All the evidence points towards the Syrian regime, but no one has been held accountable.
On April 4, 2017, an attack killed almost 100 people in Khan Shaykhun, a town in southern Idlib. The attack affected hundreds of others.
Videos from local doctors and rescue workers showed foaming at the victims’ mouths, pupils red and constricted, skin turning a bluish color with laboured breathing or asphyxiation. Among hundreds of people affected by the attack, only the ones who were lucky to survive the first 20 minutes had a chance to live.
A Bellingcat investigation concluded it was a chemical attack, and the nerve agent Sarin was most likely used - a highly poisonous chemical agent banned by international law.
Three days later, the US launched an air strike on the regime’s Shayrat Air Base, what the US says was the origin of the air strike that hit Khan Shaykhun.
Before any international investigation, the US assuredly said Shayrat airbase was used to store chemical weapons - the Syrian regime leader Bashar al Assad denies ever using chemical weapons at all.
But evidence gathered on the chemical attack has built one of the strongest cases against Bashar al Assad.
Four years later, however, justice for the victims of Khan Shaykhun is elusive.
Why was no one held responsible for the attack?
The Organisation for the Prohibition of Chemical Weapons (OCPW) confirmed suspicions of Sarin use in a detailed report it published two months after the attack.
“The OPCW FFM has confirmed the use of sarin, a nerve agent, at the 4 April incident in Khan Shaykhun in Syria. I strongly condemn this atrocity, which wholly contradicts the norms enshrined in the Chemical Weapons Convention,” the report read. The organisation also called the perpetrators of the horrific attack to be held accountable for their crimes.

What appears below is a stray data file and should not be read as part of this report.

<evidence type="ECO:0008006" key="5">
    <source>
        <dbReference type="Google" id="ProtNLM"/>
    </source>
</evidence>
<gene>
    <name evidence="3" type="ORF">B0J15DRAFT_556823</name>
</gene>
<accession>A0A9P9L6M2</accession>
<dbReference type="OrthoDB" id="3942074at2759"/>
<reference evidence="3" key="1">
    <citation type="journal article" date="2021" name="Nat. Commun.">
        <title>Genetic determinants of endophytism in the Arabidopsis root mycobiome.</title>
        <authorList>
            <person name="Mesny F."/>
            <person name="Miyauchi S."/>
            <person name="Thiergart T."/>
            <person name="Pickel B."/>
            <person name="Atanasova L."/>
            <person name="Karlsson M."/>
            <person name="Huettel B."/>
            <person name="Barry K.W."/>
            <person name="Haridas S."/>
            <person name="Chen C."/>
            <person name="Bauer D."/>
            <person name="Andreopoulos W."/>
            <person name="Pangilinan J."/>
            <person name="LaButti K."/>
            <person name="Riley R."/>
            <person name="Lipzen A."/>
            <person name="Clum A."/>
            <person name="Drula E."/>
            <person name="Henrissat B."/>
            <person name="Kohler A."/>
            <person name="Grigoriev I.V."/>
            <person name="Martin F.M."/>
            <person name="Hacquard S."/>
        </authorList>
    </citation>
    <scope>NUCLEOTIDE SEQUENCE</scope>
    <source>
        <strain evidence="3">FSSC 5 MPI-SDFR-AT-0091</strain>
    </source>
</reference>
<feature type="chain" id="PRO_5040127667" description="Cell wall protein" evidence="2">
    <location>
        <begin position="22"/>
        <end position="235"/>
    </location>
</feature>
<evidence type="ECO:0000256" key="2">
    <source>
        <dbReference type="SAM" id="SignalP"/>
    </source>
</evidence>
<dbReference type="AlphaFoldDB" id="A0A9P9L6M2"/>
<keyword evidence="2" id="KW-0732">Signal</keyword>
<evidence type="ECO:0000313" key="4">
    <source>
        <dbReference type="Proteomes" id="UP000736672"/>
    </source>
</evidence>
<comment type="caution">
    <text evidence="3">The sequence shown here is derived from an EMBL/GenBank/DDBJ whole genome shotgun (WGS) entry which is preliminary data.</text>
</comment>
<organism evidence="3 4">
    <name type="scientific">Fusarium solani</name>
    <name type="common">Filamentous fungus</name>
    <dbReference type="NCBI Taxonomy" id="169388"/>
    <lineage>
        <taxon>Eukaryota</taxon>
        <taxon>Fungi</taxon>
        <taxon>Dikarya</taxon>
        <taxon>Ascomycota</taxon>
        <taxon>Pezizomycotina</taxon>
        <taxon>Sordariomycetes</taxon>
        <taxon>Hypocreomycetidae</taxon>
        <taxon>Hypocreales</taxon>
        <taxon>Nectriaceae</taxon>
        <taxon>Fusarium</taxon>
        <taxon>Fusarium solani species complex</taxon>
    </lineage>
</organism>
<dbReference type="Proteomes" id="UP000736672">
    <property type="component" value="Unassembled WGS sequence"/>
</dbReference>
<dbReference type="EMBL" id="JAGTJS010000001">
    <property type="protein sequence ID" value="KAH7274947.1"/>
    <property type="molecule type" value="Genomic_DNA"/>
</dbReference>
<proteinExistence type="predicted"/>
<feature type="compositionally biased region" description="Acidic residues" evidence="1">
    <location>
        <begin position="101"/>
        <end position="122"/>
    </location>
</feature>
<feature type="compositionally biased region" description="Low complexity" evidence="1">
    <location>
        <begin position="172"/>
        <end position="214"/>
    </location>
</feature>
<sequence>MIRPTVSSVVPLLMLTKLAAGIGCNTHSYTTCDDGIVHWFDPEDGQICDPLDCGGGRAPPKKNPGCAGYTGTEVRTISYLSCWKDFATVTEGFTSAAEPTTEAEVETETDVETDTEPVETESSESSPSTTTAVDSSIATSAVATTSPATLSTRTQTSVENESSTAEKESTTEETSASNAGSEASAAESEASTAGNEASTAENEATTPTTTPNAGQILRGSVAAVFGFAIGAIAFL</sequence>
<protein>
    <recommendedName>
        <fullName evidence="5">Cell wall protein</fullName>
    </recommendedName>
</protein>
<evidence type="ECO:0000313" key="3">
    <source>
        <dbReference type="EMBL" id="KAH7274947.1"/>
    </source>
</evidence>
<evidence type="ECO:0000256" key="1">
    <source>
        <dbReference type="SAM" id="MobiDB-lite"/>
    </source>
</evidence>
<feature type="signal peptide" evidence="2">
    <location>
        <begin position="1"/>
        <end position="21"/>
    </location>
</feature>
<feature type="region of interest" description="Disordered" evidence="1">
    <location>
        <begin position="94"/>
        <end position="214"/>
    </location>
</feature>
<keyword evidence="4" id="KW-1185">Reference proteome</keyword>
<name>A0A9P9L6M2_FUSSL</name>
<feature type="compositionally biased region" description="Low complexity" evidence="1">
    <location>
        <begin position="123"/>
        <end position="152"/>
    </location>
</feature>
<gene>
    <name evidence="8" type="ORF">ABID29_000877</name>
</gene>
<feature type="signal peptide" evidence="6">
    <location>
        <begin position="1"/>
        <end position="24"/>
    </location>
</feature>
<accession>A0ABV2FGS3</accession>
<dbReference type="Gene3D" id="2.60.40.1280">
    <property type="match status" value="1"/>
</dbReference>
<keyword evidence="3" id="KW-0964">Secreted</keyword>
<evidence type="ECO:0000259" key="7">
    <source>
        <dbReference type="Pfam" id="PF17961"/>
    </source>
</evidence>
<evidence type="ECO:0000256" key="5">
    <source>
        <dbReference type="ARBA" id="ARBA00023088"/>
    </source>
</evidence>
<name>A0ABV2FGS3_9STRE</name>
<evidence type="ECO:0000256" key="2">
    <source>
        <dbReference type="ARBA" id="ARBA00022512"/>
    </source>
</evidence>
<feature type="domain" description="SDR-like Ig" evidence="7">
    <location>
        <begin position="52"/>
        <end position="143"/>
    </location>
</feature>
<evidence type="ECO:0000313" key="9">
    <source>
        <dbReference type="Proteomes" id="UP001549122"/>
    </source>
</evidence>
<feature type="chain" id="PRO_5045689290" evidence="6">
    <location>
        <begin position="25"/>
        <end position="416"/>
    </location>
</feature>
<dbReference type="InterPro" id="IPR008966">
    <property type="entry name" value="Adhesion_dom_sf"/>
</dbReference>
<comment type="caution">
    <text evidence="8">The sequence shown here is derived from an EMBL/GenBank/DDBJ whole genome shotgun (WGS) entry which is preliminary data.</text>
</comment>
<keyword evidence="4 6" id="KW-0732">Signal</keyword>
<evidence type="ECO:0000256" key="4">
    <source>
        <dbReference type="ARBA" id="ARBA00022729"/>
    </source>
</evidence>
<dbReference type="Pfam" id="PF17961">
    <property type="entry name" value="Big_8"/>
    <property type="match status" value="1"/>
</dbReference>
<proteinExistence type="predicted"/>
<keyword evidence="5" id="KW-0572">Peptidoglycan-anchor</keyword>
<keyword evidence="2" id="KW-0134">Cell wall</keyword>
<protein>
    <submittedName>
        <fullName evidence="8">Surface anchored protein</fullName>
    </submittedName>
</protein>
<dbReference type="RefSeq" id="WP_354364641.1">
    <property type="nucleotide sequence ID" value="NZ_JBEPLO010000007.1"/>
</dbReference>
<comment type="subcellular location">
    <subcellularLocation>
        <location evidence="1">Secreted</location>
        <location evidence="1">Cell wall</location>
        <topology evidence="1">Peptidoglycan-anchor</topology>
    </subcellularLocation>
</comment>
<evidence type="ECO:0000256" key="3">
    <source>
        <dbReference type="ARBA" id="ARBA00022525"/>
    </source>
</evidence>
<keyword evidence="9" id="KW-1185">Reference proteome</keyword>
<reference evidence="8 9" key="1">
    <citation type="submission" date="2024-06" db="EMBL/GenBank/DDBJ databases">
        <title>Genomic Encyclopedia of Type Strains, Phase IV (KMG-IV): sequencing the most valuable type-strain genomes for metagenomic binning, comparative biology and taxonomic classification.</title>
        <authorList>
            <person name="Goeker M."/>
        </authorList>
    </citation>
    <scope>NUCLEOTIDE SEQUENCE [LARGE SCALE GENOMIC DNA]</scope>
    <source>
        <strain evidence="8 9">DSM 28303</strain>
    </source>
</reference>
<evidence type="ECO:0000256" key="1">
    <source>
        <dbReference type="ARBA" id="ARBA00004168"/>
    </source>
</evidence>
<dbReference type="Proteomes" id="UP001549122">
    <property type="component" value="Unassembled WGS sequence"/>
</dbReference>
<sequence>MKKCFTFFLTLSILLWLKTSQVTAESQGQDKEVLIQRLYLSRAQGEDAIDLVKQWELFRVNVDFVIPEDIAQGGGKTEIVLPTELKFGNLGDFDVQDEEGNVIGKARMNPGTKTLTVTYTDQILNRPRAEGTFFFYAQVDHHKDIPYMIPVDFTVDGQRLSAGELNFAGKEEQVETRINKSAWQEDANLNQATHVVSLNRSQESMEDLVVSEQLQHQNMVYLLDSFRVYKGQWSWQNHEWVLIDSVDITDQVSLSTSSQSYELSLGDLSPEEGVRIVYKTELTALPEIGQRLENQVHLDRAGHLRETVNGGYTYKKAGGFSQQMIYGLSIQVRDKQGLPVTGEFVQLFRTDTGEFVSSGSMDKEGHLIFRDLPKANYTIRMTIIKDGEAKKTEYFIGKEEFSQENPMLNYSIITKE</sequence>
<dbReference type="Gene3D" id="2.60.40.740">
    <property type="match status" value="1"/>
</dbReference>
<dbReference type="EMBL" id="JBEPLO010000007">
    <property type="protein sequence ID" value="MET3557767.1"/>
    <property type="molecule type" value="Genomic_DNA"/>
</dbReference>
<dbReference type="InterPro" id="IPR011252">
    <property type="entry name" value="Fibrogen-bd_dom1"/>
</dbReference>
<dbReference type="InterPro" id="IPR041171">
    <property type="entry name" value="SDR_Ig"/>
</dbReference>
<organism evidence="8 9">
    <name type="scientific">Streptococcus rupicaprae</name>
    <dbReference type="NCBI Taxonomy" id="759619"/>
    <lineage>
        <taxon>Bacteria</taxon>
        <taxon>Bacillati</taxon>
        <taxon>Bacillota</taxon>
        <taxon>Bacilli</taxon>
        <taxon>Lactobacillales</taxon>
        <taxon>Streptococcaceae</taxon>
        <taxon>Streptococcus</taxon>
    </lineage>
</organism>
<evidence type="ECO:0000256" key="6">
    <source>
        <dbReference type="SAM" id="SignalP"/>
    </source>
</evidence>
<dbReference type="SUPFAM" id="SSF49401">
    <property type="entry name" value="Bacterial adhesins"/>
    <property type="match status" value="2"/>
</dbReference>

In October, a joint investigation by the UN and OPCW confirmed that it was the Syrian regime that launched the chemical attack.
But the findings didn’t lead to accountability. Alongside China, Russia vehemently blocked the path to the International Criminal Court as they vetoed the proposal to take the Syrian atrocities to prosecution.
Ongoing efforts to seek justice
Several countries like Sweden, Germany and France have used their own jurisdictions to prosecute or convict people involved in war crimes in Syria.
But two criminal inquiries filed in France and Germany by human rights organisations are specifically challenging the Syrian regime’s chemical weapon usage in the absence of an international court conviction. Both countries have adopted the principle of “universal jurisdiction,” meaning it can try crimes committed anywhere in the world.
In October last year, a group of NGOs filed a complaint in Germany against the Syrian regime for not only past crimes related to chemical weapon usage but also for an alleged secretive ongoing chemical weapons program in Syria.
The group of NGOs filed the same complaint in France this year on March 2, based on a study that amassed more evidence after the OPCW report.
The inquiries in France and Germany remain as the last hope for justice for the victims of the Syrian regime.